One of the hot trends in today’s economy are “platforms” which enable “peer-to-peer” transactions. AirBnB was a pioneer, Uber is the prime example. The “platform” in question is an internet service accessed through mobile devices which manages the matchmaking, taking a fee from each “peer” transaction. There are many examples of this concept, some more and some less successful.
Each of these cases packs together technology, a business model, and a cultural story into a seamless whole. But it is important to remember that these pieces are not inseparable, they can be combined in different ways.
For example, if we dislike Uber’s business model, why can’t we make a different Uber, one that is nicer to workers?
The first part of the answer to this question is that the technology is certainly available. No matter what the corporate press releases and ignorant journalists may imply, there is no technological wonder or genius in most of these systems. They are well-designed mash ups that take advantage of widely available technology to deliver a successful service, usually with a successful narrative that invites people to participate in the story. This is very good work, but it is not technological wizardry.
As commercial competitors have discovered, the technology alone will not necessarily enable you to successfully compete with an established platform. If, say, Lyft, is “just like Uber”, then it is doomed from the start, because Uber is even more like Uber than Lyft. There has to be more to the story than just “not being Uber”.
So, what is needed? Not technology, but a better business plan, and concomitant story.
These “peer” platforms have been criticized for a variety of reasons, not least because the people who create the value in these networks bear most of the costs, reap little reward, and have no say over the business.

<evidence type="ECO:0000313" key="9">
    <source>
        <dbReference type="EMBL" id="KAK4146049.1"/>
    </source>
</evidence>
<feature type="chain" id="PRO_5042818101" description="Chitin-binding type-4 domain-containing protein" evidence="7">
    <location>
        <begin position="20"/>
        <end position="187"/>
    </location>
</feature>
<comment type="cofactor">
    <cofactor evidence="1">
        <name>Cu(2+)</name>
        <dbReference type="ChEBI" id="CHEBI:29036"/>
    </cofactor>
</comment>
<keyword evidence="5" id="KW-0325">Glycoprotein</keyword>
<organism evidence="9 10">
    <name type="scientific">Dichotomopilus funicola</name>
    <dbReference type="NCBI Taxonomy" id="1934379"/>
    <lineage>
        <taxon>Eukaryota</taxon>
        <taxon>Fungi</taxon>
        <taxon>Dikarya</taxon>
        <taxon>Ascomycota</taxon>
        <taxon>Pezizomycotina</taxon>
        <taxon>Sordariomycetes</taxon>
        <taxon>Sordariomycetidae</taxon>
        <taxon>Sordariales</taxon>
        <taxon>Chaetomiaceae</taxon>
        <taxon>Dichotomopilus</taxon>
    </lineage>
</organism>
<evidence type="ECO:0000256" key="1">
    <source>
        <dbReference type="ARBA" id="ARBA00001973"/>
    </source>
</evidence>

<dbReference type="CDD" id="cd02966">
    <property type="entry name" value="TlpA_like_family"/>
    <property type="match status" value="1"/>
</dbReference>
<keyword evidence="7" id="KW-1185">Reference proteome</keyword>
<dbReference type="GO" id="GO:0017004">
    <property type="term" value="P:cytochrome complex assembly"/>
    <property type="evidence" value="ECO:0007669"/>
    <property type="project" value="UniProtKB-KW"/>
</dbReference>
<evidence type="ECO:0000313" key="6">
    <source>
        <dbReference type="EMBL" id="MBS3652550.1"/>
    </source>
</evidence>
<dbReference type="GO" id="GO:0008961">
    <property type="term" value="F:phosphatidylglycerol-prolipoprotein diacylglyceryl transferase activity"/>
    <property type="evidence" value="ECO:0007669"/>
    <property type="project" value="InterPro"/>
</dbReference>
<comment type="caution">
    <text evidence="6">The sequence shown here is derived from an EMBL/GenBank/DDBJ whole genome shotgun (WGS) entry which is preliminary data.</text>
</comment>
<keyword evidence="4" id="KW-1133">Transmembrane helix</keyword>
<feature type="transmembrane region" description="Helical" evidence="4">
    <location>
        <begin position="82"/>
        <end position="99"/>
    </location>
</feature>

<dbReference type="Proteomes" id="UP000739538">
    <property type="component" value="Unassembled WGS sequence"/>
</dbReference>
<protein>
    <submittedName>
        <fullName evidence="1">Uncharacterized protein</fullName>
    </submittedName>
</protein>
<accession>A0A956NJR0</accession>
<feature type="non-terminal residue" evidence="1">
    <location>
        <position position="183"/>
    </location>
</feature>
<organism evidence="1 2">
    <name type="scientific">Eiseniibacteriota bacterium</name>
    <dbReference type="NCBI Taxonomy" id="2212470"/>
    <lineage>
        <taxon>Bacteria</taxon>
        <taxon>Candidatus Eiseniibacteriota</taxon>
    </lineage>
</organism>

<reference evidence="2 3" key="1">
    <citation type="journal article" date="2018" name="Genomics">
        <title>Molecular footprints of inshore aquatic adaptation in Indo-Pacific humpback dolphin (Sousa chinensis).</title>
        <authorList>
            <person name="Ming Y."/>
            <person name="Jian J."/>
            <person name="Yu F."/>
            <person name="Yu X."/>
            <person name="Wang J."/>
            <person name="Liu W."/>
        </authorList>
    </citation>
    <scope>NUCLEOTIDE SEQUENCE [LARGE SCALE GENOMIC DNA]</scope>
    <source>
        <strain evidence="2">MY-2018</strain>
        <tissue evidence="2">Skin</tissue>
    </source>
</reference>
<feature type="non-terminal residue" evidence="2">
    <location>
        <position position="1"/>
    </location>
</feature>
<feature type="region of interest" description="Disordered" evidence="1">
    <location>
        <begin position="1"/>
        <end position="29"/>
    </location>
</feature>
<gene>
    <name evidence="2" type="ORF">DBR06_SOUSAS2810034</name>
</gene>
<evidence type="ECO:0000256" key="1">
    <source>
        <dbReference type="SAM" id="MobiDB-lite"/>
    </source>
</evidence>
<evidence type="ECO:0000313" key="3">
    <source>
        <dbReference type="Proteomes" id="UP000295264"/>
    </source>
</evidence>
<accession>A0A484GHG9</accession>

These beefs are all about the business plan (and legal structure) of the operation, not the technology.
Responding to these critiques, there is a movement to advocate “platform coops” and “platform cooperativism”. Think, “worker and rider owned Uber”, and you have the idea. Same great service, but operated by and for the benefit of the actual users.
In principle, this concept is straightforward. There are a number of internet resources describing and promulgating these concepts, and there are examples in operation.
This month Sharable published a nice little “explainer”, that gives a sketch of why, what, and how to do platform coops. They comment that, “Even though the concept of a cooperative enterprise is not new, there are still relatively few of them in the digital services industry.” Looking at their explainer, we can see that legal structures and governance are probably more complicated problems than the technology. Co-ops are great, but creating a co-op is not trivial.
In earlier posts I have noted “The Internet of Ownership” which is a directory of technology, services, and organizations that implement these ideas. This directory has grown rapidly this year, and is becoming an interesting source of ideas and barometer of what is possible. Perhaps I can return to this site for future exploration. I imagine that it will be interesting to observe how the suite evolves over the next few years.